4. Another of the miseries which affect men's bodies is civil or arbitrary punishments inflicted on them for injuries received. For all considerable injuries do give us a right to punish the offender, either by due course of law, or else immediately by our own power and authority. If by nature or compact the offender be put under our power and disposal, his offence gives us a right to correct him by our own authority; if not, his offence gives us right to appeal to the public tribunals, and there to exact of him such penalties as the law denounces in the case. Now because men's souls are out of the reach of all human punishments, and liable only to the lash of the Father of spirits; therefore we can exact no other penalties of offenders, but only such as do affect their bodies with shame, or pain, with loss of bodily goods, or wearisome labour, or confinement of liberty; all which being miseries to the body, are proper objects of our compassion and mercy. And what mercy these miseries require may be easily collected from the natural end of punishment, which is, not so much to offend the guilty, as to defend the innocent; not so much to hurt or damnify the offender, as to restrain him from hurting himself or others; and to warn others, by the example of his punishment, not to imitate the example of his offence. So that, according to its true and natural design, punishment is rather an act of mercy than an act of revenge ; the end of it being to do good, and not to retaliate evil; to defend myself or others against the offenders, or else to defend the offenders against themselves, or to defend others against the prevailing infection of their lewd and pernicious examples: and whosoever punishes, to vent and ease his spleen, or gratify his malice with the hurt and mischief of the offender, transgresses the end of punishment, and, under pretence of justice, sacrifices to his own cruelty. No man hath right to do another hurt, unless it be necessary to some good end: for to hurt without any reason is a brutish savageness, and to hurt without a good reason, devilish rancour. He therefore who hurts another merely to hurt him, acts with the intention of a devil, who doth mischief for mischief's sake, and plagues his wretched vassals merely to recreate himself with their miseries, and pacify his own black rage and malice. Since therefore the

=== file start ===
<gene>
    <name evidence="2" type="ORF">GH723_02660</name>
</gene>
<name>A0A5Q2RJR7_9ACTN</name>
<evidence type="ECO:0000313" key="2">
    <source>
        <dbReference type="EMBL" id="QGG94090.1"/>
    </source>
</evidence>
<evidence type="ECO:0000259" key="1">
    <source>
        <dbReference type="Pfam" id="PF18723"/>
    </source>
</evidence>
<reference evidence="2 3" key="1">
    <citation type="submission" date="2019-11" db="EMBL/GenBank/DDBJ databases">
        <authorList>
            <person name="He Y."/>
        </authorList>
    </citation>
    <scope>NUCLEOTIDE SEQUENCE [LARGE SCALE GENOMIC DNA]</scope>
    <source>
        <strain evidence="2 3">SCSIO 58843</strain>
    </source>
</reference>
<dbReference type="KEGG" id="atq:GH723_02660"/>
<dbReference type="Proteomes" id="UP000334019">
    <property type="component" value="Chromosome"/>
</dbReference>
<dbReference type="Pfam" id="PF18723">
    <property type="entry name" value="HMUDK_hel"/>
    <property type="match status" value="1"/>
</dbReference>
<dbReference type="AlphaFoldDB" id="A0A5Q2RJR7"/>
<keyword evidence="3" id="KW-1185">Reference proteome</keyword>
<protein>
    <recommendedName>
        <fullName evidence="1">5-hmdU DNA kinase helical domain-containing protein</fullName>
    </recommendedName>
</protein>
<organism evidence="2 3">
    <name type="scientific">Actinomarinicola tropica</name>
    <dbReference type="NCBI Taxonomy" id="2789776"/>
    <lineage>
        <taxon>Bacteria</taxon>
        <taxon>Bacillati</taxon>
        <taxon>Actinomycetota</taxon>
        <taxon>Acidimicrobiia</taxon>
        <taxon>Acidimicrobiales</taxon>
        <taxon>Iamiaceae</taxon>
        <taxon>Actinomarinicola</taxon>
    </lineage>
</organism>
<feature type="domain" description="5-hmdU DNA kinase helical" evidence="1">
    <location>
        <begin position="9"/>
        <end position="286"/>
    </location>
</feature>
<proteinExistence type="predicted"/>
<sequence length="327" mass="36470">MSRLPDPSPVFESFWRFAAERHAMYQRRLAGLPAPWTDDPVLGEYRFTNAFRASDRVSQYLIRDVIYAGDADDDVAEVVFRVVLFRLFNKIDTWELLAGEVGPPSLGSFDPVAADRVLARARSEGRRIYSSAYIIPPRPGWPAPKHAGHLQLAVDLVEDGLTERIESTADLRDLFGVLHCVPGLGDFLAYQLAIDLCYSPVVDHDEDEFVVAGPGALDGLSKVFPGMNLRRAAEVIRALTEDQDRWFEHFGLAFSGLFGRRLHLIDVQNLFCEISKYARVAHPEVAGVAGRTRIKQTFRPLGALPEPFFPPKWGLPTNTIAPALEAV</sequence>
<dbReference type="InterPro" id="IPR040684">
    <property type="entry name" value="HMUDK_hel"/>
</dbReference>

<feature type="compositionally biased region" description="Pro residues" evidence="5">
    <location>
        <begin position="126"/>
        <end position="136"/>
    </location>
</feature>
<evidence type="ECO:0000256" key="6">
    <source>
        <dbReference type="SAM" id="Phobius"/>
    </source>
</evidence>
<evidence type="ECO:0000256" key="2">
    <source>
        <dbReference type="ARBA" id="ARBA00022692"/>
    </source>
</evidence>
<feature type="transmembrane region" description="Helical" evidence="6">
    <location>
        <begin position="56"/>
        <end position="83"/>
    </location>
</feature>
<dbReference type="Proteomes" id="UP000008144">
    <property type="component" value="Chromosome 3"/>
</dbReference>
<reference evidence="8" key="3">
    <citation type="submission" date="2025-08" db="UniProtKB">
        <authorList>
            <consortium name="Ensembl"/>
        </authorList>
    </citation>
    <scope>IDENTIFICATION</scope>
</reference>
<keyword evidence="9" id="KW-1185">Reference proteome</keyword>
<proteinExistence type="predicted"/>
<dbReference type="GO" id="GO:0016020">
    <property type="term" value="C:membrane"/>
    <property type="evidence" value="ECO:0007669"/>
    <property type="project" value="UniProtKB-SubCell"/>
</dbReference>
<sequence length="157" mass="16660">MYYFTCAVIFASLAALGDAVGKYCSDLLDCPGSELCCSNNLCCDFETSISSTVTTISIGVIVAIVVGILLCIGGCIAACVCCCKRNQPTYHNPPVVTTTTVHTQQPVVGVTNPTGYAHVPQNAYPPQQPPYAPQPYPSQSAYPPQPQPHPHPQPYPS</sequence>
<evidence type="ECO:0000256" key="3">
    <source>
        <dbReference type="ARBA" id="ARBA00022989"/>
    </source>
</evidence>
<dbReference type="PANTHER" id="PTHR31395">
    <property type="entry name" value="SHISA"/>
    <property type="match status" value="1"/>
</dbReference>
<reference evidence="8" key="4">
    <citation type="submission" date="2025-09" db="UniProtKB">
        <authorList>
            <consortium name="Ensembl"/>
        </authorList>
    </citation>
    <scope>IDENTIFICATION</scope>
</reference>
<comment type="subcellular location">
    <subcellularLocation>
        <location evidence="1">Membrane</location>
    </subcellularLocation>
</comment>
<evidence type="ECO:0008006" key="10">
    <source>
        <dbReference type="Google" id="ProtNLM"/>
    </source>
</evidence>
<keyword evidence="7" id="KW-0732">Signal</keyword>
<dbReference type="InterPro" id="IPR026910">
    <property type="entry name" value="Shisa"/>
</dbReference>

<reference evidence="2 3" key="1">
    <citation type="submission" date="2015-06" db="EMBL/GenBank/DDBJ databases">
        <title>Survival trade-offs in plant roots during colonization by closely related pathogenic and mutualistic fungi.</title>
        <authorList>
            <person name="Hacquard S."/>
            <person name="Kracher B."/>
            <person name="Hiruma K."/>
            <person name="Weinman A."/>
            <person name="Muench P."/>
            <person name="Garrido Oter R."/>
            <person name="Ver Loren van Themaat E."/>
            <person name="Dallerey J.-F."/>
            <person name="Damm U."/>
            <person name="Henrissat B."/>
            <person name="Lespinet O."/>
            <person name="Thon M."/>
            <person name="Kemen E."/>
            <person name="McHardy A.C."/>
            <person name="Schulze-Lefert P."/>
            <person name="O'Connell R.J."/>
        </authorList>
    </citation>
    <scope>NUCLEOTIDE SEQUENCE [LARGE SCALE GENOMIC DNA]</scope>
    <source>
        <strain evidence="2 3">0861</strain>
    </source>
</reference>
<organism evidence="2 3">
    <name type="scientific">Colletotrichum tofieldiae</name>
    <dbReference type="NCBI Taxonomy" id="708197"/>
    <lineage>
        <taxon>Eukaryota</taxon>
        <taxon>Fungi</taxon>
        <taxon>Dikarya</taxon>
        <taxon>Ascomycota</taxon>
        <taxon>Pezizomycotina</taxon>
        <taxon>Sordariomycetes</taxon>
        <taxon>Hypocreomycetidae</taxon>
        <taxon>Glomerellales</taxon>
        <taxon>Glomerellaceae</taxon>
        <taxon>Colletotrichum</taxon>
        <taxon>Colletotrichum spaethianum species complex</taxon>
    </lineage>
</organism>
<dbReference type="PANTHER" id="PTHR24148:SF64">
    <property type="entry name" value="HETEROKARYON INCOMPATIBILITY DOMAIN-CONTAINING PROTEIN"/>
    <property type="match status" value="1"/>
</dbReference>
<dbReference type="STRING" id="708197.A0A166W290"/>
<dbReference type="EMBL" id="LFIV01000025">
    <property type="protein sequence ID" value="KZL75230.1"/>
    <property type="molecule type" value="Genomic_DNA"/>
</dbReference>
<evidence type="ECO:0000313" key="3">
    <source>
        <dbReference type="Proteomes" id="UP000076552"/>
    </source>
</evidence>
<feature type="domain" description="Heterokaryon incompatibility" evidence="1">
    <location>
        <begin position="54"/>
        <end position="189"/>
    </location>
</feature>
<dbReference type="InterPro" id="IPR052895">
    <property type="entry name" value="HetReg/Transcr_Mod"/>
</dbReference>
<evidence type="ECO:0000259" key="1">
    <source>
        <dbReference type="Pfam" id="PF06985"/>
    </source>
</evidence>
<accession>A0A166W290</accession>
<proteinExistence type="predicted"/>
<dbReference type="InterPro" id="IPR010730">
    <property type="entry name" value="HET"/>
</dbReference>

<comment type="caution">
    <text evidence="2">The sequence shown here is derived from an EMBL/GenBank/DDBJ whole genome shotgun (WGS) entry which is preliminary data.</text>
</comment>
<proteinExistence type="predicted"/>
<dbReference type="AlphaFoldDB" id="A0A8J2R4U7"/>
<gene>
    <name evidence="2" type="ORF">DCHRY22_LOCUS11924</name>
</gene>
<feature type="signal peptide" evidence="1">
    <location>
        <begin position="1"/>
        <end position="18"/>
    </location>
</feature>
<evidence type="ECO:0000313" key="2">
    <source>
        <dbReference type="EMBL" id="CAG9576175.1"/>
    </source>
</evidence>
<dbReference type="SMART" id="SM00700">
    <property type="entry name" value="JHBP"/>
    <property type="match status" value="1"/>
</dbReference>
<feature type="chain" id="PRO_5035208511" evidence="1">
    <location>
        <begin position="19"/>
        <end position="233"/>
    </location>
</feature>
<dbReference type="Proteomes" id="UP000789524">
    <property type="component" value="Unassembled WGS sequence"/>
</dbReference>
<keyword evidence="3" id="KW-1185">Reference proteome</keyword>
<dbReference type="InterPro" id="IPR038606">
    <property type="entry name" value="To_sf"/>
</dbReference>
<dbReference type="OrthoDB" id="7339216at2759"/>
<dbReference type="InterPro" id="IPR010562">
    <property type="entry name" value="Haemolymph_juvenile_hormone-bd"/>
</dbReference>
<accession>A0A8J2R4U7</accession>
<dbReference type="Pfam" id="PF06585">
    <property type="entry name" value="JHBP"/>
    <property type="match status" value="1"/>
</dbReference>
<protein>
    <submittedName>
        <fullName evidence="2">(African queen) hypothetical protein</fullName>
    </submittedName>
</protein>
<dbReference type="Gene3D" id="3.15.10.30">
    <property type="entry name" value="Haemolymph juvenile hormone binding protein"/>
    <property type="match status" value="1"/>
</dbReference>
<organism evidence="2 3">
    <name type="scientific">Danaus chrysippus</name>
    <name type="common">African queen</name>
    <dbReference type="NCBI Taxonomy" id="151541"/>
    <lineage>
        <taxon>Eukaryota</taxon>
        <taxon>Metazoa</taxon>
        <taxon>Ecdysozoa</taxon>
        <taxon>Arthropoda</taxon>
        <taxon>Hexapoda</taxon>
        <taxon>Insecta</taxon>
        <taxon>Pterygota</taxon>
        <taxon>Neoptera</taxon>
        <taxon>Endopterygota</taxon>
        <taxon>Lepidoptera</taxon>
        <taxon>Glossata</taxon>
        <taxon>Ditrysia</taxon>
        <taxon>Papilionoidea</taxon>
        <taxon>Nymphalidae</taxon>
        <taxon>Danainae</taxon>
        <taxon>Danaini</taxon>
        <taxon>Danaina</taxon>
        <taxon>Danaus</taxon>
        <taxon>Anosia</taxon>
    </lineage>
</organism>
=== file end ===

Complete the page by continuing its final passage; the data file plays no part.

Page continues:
end of punishment is doing good, it ought to be executed with a good will, and a kind and benevolent intention; not to discharge our rage, or tickle and recreate our malice, but either to vindicate our own right, or to reclaim the offender, or to terrify others from his sin by his sufferings. This therefore is the first thing which the law of mercy requires of us, in respect to our punishing offenders, that we should always do it with a good and benevolent intention. But then,

2. It also requires us not to exact punishment for small and trifling offences: for since the end of punishment is doing good, it is cruelty to exact it for slight and inconsiderable evils; because in this case the punishment is a greater hurt than the offence. And what reason can I have to hurt another for such small offences as do little or no hurt either to myself or others, but only to gratify my own revenge and malice? As for instance, suppose that in a heat of passion a man should give me the lie, or call me by an ill name, or treat me with reproachful language; and thereupon I should strike or wound him, or prosecute him with a vexatious suit at law : in this case it is plain my punishment would hurt him more than his offence could hurt me, and consequently my design in punishing him would be to do hurt, and not good; and to design to do hurt is malice and cruelty. Wherefore, in case of lighter injuries, the law of mercy requires us wholly to remit and forgive them : and not rigidly to exact the hurt of the offender for such trifling offences as do no great hurt either to ourselves or others.

3. The law of mercy also obliges us not to punish an offender, when we can do no good by it, either to our